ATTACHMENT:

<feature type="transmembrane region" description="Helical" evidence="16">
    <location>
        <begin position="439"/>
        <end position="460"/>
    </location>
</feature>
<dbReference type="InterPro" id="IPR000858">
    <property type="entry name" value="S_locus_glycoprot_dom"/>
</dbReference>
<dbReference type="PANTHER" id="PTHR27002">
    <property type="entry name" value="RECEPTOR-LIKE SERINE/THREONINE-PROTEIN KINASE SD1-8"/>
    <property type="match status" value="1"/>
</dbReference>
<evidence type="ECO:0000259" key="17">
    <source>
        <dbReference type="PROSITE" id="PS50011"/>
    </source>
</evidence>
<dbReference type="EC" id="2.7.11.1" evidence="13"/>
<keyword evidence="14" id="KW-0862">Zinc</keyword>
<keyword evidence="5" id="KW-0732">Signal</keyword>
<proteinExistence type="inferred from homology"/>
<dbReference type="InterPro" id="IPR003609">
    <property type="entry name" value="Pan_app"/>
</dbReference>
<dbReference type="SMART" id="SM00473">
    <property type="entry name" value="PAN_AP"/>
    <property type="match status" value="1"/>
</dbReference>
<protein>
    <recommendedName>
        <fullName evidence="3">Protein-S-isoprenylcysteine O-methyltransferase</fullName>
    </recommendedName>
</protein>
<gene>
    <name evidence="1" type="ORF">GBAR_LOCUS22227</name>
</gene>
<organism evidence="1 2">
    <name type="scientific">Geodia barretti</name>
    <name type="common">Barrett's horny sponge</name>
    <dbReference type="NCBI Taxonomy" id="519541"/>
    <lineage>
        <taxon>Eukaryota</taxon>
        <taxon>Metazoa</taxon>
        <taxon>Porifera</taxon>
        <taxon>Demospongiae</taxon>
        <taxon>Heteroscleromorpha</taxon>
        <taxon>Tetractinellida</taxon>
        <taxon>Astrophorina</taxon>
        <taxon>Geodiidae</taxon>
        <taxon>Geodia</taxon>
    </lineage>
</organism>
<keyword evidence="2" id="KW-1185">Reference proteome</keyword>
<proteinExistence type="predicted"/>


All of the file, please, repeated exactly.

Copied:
<feature type="transmembrane region" description="Helical" evidence="16">
    <location>
        <begin position="439"/>
        <end position="460"/>
    </location>
</feature>
<dbReference type="InterPro" id="IPR000858">
    <property type="entry name" value="S_locus_glycoprot_dom"/>
</dbReference>
<dbReference type="PANTHER" id="PTHR27002">
    <property type="entry name" value="RECEPTOR-LIKE SERINE/THREONINE-PROTEIN KINASE SD1-8"/>
    <property type="match status" value="1"/>
</dbReference>
<evidence type="ECO:0000259" key="17">
    <source>
        <dbReference type="PROSITE" id="PS50011"/>
    </source>
</evidence>
<dbReference type="EC" id="2.7.11.1" evidence="13"/>
<keyword evidence="14" id="KW-0862">Zinc</keyword>
<keyword evidence="5" id="KW-0732">Signal</keyword>
<proteinExistence type="inferred from homology"/>
<dbReference type="InterPro" id="IPR003609">
    <property type="entry name" value="Pan_app"/>
</dbReference>
<dbReference type="SMART" id="SM00473">
    <property type="entry name" value="PAN_AP"/>
    <property type="match status" value="1"/>
</dbReference>
<protein>
    <recommendedName>
        <fullName evidence="3">Protein-S-isoprenylcysteine O-methyltransferase</fullName>
    </recommendedName>
</protein>
<gene>
    <name evidence="1" type="ORF">GBAR_LOCUS22227</name>
</gene>
<organism evidence="1 2">
    <name type="scientific">Geodia barretti</name>
    <name type="common">Barrett's horny sponge</name>
    <dbReference type="NCBI Taxonomy" id="519541"/>
    <lineage>
        <taxon>Eukaryota</taxon>
        <taxon>Metazoa</taxon>
        <taxon>Porifera</taxon>
        <taxon>Demospongiae</taxon>
        <taxon>Heteroscleromorpha</taxon>
        <taxon>Tetractinellida</taxon>
        <taxon>Astrophorina</taxon>
        <taxon>Geodiidae</taxon>
        <taxon>Geodia</taxon>
    </lineage>
</organism>
<keyword evidence="2" id="KW-1185">Reference proteome</keyword>
<proteinExistence type="predicted"/>